Conversion rate optimization looks to increase the chance of website traffic (leads) engaging in an action on your website. This is most often submitting a web form, making a purchase, signing up to a newsletter, etc. In practice, businesses are able to get a higher percentage of their traffic, paid and organic, to convert. Tactics such as AB testing and heat mapping give the business an look into how traffic behave on their site and allow for better decisions on layout and website offerings.

Conversion Rate | Russell Dunn

A conversion rate is the percentage of visitors who complete a “goal”. Goals can be anything from invoking a button click to submitting a form or making a purchase and are created based on each businesses focus.

Depending on the targeted audience, there are several ways to increase conversion rates. If the business runs PPC marketing through Google AdWords, we can target a specific demographic of incoming traffic, based on the keywords of the campaign that were clicked and serve a message or offering that best resonates with that audience.

Another form of conversion rate optimisation are landing pages, which are a great way to serve a simple and enticing user engagement for your PPC traffic. Optimising the ‘above the fold‘ content to urge visitors to sign up or click a button that will ultimately send them down a sales funnel.

These pages are normally targeting one service or area of services and consist of a signup form and brief but important information about what the user will receive.

In the early days of publishing, ‘above the fold’ was a term used for content that appeared on the top half of the front page of a newspaper. When newspapers were displayed on a newsstand, the headlines and lead stories that appeared above the fold were the most visible, and catchy headlines and vivid imagery were commonly used to attract readers’ attention, convincing them to buy the paper.

As publishers moved their businesses online and web design evolved in the 1990’s, the term continued to stick. Today, the fold no longer refers to an actual fold in a newspaper, but the bottom of a browser window, or approximately 600 pixels from the top of the page.

Why Is Above the Fold Important?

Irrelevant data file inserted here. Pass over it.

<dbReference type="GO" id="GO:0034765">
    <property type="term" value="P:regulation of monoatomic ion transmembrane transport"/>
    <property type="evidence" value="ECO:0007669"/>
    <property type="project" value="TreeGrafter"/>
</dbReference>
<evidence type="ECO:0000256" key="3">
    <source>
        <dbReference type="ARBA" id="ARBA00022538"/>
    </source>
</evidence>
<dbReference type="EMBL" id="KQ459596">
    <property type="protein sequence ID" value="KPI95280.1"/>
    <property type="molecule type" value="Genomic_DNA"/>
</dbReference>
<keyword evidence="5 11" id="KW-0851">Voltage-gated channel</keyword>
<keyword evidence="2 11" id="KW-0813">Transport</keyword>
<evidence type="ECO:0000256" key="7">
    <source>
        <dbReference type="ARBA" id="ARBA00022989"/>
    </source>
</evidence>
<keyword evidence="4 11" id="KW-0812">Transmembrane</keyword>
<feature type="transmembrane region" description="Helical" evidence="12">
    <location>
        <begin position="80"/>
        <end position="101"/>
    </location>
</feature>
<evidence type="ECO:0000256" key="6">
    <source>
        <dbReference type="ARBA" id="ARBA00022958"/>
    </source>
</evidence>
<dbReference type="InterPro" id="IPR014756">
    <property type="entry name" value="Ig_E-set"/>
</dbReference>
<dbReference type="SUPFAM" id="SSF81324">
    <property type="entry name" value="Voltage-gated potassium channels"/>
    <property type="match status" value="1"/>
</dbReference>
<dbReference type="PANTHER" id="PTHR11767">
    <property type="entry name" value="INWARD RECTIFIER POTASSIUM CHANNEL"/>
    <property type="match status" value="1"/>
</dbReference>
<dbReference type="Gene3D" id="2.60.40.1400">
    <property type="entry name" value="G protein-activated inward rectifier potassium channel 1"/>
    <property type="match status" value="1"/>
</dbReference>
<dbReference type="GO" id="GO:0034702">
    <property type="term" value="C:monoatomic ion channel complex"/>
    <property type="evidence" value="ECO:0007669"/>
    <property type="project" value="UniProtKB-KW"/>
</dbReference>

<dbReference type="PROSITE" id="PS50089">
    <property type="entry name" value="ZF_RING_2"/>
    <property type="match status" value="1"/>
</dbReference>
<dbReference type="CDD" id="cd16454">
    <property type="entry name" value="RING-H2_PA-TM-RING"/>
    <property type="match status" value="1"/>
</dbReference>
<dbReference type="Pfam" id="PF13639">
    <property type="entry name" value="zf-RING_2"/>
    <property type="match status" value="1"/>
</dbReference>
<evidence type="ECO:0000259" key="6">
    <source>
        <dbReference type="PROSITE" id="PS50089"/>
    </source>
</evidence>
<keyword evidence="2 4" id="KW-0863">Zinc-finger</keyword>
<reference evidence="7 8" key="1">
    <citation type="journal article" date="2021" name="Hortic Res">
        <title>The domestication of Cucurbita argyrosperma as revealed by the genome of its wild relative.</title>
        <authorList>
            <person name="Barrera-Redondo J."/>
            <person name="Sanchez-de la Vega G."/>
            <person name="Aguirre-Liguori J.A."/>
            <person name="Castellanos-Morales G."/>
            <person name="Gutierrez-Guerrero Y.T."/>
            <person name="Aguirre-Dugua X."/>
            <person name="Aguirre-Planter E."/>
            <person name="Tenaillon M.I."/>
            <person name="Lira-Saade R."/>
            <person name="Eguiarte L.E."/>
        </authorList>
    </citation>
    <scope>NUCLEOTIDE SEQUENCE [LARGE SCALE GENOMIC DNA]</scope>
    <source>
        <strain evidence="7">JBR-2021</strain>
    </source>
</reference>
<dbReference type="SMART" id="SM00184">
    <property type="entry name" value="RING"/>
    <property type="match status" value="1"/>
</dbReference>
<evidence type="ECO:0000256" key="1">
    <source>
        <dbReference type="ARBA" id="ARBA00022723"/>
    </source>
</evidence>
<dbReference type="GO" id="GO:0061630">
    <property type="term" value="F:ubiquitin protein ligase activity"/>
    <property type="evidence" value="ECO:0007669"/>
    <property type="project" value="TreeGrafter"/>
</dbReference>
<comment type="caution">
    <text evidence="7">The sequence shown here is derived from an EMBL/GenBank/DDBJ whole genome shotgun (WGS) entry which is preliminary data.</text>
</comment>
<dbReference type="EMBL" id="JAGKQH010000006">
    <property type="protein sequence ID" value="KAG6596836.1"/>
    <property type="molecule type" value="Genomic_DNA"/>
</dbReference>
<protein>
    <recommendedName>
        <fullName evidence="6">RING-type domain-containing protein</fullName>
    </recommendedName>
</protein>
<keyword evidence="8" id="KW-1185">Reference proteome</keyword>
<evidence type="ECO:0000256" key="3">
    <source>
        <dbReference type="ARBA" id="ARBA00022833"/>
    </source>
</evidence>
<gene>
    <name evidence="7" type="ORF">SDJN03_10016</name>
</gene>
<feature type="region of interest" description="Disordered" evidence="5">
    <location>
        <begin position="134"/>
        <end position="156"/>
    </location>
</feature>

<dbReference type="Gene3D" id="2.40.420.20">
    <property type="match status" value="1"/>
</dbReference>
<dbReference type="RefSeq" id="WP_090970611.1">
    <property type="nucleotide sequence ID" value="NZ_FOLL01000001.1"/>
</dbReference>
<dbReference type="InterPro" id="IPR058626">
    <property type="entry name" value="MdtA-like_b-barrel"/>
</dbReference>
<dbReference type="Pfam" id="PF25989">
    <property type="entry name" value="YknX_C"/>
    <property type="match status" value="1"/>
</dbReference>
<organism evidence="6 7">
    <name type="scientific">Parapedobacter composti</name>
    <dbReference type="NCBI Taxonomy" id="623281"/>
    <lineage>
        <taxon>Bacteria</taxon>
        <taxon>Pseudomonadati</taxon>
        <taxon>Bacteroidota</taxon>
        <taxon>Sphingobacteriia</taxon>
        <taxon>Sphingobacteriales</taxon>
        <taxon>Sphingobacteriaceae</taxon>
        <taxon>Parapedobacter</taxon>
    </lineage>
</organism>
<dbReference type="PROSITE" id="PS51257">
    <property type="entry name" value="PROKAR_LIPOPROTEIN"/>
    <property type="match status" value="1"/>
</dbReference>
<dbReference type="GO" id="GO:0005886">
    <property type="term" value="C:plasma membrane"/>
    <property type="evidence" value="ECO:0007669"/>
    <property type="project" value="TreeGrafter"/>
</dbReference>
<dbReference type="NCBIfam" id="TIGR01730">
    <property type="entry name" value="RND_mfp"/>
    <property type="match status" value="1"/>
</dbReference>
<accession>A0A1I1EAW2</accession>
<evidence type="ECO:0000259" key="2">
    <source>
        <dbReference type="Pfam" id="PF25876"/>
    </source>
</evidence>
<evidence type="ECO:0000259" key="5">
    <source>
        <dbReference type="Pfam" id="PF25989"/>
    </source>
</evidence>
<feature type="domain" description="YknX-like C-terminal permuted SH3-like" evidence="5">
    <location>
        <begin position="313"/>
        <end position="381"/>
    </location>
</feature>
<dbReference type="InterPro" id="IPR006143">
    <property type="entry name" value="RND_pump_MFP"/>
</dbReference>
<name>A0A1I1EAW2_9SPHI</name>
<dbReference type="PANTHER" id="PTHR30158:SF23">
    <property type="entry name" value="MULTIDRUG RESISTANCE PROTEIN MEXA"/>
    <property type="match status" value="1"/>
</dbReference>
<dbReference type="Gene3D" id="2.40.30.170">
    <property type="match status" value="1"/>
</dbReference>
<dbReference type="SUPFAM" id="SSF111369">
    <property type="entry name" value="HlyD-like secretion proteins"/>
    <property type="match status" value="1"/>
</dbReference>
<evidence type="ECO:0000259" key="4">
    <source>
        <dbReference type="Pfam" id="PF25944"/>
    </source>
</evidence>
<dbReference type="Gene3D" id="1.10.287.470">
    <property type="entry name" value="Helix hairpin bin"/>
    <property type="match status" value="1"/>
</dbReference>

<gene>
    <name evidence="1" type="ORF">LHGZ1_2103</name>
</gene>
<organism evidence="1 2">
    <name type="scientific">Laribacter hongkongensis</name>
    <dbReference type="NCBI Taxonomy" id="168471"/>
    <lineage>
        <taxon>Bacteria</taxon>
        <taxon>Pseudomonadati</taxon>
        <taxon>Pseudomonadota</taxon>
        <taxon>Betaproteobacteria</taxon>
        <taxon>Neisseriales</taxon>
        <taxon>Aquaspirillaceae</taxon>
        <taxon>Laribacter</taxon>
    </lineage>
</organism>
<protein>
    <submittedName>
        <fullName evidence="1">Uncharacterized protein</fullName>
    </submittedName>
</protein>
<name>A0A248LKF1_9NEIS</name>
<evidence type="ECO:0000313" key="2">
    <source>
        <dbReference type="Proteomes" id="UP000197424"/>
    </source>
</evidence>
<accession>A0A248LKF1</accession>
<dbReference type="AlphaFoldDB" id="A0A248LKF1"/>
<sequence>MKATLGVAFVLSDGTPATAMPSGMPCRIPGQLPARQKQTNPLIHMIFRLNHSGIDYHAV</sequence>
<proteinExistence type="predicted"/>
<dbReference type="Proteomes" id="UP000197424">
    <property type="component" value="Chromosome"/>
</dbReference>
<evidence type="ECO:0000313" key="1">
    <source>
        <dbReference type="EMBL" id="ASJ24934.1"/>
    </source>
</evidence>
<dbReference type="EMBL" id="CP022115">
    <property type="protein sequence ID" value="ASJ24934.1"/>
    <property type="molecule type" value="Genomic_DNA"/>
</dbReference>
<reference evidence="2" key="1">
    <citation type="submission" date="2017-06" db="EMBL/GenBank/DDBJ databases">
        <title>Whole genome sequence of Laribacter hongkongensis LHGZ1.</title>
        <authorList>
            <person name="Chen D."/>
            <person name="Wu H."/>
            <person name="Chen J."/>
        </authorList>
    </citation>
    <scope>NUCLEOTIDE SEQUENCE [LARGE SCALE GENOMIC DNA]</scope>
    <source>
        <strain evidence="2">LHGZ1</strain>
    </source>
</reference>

Content layout and placement is important because content that appears above the fold is what is first visible when the user loads the page. It is the prime real estate that gets most of the attention from users.

Because of its high visibility, the content that you place above the fold should be the content that is most important to achieving your business goals. The content should immediately grab the user’s attention and present them with the content that they are looking for so that they don’t bounce and visit another site.

When it comes to advertising, placing ads above the fold improves their visibility and generates more ad revenue than ads that are placed in less visible locations.

How Is Above the Fold Measured?

It is impossible to define a single fold placement for a website.

The precise location of the fold differs because of the variety of monitor sizes (both desktops and laptops), screen resolutions, browser plugins, and sizes of various phones and tablets.

When determining an average fold placement, most web designers agree that the fold line is at approximately 1,000 pixels wide and 600 pixels tall.

This is the best-case scenario for the most common monitor/browser combination of 1024×786 pixels, with the browser window maximized and are no installed toolbars at the top, pushing the content down.

Your website’s analytics program should be able to tell you which are the most common screen dimensions for your visitors. While 1024×768 has traditionally been the most common, new dimensions are rising in popularity, such as 320×568 and 360×640.

Considerations for Mobile

The increasing usage of mobile devices for web browsing further complicates the concept of optimizing web design for above the fold.

Mobile devices offer a large variety of screen sizes. In addition, users on phones generally browse in portrait mode rather than in landscape mode, turning the traditional page design sideways.

With so many people accessing web pages across such a variety of devices, current web design practices entail using responsive design: making use of flexible layouts, images and cascading style sheets. In responsive design, there is no fixed layout for a page, and content reflows to a screen of any size. Responsive web pages react or “respond” to the environment in which they are consumed or browsed.

While the important content still needs to be higher on the page, nowadays, the pages should be designed to entice users to scroll so that they don’t miss important content.

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